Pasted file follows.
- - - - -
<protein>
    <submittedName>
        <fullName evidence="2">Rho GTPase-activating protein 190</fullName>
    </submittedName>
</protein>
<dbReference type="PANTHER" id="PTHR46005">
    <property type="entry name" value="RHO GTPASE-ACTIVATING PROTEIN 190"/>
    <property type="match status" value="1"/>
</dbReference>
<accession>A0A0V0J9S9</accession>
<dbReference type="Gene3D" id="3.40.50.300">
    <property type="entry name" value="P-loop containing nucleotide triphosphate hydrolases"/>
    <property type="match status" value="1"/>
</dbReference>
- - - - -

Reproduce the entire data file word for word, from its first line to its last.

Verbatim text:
<protein>
    <submittedName>
        <fullName evidence="2">Rho GTPase-activating protein 190</fullName>
    </submittedName>
</protein>
<dbReference type="PANTHER" id="PTHR46005">
    <property type="entry name" value="RHO GTPASE-ACTIVATING PROTEIN 190"/>
    <property type="match status" value="1"/>
</dbReference>
<accession>A0A0V0J9S9</accession>
<dbReference type="Gene3D" id="3.40.50.300">
    <property type="entry name" value="P-loop containing nucleotide triphosphate hydrolases"/>
    <property type="match status" value="1"/>
</dbReference>